‘Dangerous’ heat wave creeps east

CNN Wire Service

The “dangerous” heat wave baking the central United States is expected to extend its reach eastward in the coming week, and ultimately cover most of the eastern part of the country, the National Weather Service said Monday.

“Heat index values in the triple digits are forecast across a large portion of the Midwest today, making it feel like 100 to 110 degrees or higher during the afternoon hours,” the weather service said Monday morning.

By midweek, the high pressure bringing the oppressive heat will expand eastward, bringing temperatures in the mid-90s to the Mid-Atlantic states “as early as Wednesday,” the weather service warned.

“Further out, this dome of high pressure is forecast to dominate most of the eastern and central U.S. — bringing excessive heat to much of the eastern half of the country except for the Northeast and southern Florida — through the end of next week.”

Much of middle America has been suffering with temperatures rivaling those in Death Valley for days.

On Sunday, the National Weather Service declared excessive heat warnings in at least 14 states, mostly in the upper Midwest. Several daily temperature records were broken — from Alpena, Minn., to Miami, Fla.

“Heat index values” — how hot it feels outside — have been running over 125 degrees in the worst-hit areas. The scale designed to describe how intense heat feels also includes factors such as humidity.

“This is the hottest it’s been for the longest period of time,” said Emily McNamara from Sioux Falls, S.D., where the temperatures were expected to hover in the mid-90s through the middle of the week.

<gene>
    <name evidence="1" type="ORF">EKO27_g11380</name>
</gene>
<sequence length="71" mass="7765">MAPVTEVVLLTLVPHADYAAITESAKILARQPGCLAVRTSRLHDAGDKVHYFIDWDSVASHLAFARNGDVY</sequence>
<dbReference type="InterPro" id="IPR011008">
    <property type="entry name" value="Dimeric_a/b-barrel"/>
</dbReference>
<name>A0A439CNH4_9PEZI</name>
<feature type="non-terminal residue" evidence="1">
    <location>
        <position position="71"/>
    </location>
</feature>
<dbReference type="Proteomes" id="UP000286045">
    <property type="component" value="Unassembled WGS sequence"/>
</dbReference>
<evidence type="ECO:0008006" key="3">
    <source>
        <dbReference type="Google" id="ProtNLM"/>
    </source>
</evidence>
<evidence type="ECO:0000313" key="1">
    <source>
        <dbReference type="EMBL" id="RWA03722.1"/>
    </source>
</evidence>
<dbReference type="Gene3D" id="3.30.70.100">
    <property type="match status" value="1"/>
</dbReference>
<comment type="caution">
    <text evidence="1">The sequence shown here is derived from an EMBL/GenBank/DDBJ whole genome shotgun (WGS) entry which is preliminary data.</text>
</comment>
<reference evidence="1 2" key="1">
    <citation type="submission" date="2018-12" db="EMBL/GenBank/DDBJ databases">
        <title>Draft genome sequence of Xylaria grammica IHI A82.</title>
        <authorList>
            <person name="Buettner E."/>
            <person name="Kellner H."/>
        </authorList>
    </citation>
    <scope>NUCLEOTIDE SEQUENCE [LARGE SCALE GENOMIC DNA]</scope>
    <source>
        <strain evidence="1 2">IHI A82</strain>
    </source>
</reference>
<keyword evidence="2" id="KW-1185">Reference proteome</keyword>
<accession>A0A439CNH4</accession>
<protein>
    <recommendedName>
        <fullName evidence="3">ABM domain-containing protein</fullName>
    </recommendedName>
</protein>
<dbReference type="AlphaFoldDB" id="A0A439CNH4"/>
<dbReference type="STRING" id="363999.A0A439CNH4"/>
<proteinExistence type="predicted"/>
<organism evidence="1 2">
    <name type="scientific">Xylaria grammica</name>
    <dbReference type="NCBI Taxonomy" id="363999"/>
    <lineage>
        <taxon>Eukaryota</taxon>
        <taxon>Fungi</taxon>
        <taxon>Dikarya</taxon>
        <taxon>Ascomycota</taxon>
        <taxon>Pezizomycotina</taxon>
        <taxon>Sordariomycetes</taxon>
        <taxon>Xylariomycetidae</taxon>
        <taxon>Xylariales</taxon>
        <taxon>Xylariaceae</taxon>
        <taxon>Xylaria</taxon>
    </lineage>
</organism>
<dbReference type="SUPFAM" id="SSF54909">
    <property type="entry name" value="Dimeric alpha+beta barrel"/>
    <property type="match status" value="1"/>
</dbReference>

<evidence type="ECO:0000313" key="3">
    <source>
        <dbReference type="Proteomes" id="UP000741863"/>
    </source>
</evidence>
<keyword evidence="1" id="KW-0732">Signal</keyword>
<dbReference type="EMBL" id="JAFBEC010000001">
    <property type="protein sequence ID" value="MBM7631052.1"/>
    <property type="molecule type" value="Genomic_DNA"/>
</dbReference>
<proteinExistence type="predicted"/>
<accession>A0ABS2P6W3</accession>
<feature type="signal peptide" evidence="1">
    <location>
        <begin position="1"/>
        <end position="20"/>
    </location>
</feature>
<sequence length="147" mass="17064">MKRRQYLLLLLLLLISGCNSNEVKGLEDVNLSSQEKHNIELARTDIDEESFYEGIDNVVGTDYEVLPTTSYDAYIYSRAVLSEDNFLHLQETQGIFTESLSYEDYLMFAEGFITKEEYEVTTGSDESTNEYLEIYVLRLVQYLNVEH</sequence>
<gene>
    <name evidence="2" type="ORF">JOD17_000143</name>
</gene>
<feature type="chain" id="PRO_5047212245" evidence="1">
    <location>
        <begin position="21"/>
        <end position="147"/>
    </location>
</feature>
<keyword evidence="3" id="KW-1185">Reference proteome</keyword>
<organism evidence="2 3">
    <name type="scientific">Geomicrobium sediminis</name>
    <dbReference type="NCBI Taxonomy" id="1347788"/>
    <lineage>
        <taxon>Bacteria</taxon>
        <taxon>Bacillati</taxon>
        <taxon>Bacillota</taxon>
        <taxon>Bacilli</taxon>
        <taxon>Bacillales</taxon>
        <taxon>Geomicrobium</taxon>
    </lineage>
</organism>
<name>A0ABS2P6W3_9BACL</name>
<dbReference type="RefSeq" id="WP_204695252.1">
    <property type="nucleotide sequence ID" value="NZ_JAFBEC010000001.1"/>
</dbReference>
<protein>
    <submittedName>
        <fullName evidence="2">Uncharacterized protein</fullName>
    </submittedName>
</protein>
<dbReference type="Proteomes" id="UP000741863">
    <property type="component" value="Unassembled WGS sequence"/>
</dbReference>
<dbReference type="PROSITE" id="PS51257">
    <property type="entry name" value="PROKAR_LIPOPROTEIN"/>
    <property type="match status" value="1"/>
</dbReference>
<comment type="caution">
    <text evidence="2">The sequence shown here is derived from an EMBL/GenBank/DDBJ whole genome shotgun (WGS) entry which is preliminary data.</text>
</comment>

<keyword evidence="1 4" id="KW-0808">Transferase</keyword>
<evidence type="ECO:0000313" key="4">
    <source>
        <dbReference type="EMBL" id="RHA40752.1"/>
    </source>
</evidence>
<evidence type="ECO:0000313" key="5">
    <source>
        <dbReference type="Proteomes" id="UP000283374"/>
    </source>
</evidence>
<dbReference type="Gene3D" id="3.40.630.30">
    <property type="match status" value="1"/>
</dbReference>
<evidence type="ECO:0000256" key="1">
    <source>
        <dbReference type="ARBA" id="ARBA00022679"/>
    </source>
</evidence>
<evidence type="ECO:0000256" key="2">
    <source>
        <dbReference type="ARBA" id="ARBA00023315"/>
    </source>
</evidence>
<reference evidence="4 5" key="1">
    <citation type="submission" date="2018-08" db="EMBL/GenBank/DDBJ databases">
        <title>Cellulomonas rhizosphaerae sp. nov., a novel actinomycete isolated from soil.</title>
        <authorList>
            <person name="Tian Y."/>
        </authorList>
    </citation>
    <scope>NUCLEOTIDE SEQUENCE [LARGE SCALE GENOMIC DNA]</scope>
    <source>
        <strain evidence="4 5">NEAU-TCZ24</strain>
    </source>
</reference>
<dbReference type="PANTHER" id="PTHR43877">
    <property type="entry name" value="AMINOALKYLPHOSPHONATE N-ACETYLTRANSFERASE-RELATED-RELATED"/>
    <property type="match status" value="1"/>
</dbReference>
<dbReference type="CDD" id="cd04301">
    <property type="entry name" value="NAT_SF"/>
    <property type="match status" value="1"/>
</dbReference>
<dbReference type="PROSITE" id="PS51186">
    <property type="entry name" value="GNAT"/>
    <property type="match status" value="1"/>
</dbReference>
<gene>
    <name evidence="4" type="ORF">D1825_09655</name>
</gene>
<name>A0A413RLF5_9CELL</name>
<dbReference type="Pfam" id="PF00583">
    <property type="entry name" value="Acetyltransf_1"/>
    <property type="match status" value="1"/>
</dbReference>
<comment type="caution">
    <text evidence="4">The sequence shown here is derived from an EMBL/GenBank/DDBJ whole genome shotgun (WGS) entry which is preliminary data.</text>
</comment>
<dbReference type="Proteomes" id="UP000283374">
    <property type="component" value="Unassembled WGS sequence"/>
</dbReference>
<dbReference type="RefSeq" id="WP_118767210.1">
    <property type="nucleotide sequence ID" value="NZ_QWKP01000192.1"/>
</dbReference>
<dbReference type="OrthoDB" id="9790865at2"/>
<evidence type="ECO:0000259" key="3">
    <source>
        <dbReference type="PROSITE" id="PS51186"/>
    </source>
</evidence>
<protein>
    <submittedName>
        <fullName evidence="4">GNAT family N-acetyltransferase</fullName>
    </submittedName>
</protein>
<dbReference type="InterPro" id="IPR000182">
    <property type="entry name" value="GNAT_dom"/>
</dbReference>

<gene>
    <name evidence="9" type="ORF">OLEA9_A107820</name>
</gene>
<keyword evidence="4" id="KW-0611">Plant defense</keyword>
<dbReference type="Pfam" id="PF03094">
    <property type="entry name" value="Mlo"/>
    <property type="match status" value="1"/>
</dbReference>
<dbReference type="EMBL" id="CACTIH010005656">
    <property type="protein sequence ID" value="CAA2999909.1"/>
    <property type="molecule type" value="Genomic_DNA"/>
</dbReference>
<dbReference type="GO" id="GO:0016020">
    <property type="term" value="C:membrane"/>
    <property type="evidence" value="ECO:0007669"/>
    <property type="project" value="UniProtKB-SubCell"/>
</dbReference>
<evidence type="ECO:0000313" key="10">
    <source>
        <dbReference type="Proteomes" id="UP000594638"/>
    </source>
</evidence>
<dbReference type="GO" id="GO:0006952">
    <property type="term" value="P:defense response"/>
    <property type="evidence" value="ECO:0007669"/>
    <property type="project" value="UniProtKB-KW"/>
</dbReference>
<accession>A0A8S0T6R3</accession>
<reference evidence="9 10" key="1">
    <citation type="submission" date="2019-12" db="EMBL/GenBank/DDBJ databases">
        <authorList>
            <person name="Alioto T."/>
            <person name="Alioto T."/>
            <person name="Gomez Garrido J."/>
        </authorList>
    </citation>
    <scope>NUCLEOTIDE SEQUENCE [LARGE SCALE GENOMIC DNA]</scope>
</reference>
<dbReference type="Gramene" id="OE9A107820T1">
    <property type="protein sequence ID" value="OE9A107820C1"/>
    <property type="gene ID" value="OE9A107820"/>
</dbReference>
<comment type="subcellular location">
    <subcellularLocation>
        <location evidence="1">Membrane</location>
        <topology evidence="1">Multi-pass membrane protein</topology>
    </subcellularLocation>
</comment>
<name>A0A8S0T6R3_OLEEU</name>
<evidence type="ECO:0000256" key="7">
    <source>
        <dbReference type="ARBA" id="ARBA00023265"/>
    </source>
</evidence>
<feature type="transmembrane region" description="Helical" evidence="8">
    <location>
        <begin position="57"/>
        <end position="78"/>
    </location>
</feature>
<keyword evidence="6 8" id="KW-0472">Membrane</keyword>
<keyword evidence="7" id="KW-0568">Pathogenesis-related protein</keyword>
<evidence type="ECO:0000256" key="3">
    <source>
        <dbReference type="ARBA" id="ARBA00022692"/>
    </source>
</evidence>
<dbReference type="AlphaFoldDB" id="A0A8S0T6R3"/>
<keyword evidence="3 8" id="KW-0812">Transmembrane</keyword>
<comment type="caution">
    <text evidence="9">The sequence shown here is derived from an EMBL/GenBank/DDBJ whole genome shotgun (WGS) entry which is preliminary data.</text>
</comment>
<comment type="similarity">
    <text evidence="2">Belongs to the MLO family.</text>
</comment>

Extreme heat is forecast to bear down on the eastern United States by the end of this week.

Jacob Beitlich, a Des Moines-based meteorologist for the National Weather Service, said that two factors contribute to make this current heat wave especially dangerous: the lack of a significant drop in temperatures overnight to allow people’s bodies to cool down and relatively high humidity, which makes it feel appreciably hotter than the thermostat may indicate.

In Iowa, for instance, he noted that the impact of mid-90s temperatures have been compounded by relatively high dew points in the upper 70s and low 80s. These combine to make the heat index spike so that it feels as hot as 126 degrees, according to the Weather Service.

“That takes a toll on your body,” Beitlich explained. “When it’s more humid, it’s more difficult to cool down from sweating.”

The National Weather Service notes that typically extreme heat is the biggest weather-related killer in the United States, taking about 115 lives each year. That’s why it and other government agencies urge people to minimize their time outdoors in periods of extreme heat, drink plenty of fluids, and keep especially close tabs on the elderly and young people.

In Missouri scores of cooling centers have been established in libraries, senior centers, schools and other sites around the state to help deal with continuously high temperatures.

At Target Field in Minneapolis, Minnesota Twins supporters stood in long lines to get water from coolers, used spray fans, wrapped wet towels on their head during a Sunday game — anything to keep cool.

“It is blistering out,” said one fan, Jeff Ferris. “Brutal. I’ve probably lost 10 pounds today — it’s crazy.”

While the recent stretch has been particularly difficult, it’s all part of what’s been a continuously long, hot and in many cases dry summer in numerous locales. The weather service indicates that Oklahoma, for instance, already has had 27 days this year in which the temperature surpassed 100 degrees.

Not everyone in the region sweated it out though this weekend. McNamara notes that the Wild West Waterpark, where she is aquatic manager, has had “record-breaking days in terms of attendance” in recent days, with several thousand flooding in to get wet and beat the heat.

“It’s awesome,” she said. “You see people coming out having fun. It makes for a fast day.”

CNN’s Ted Rowlands and Jacqui Jeras contributed to this report.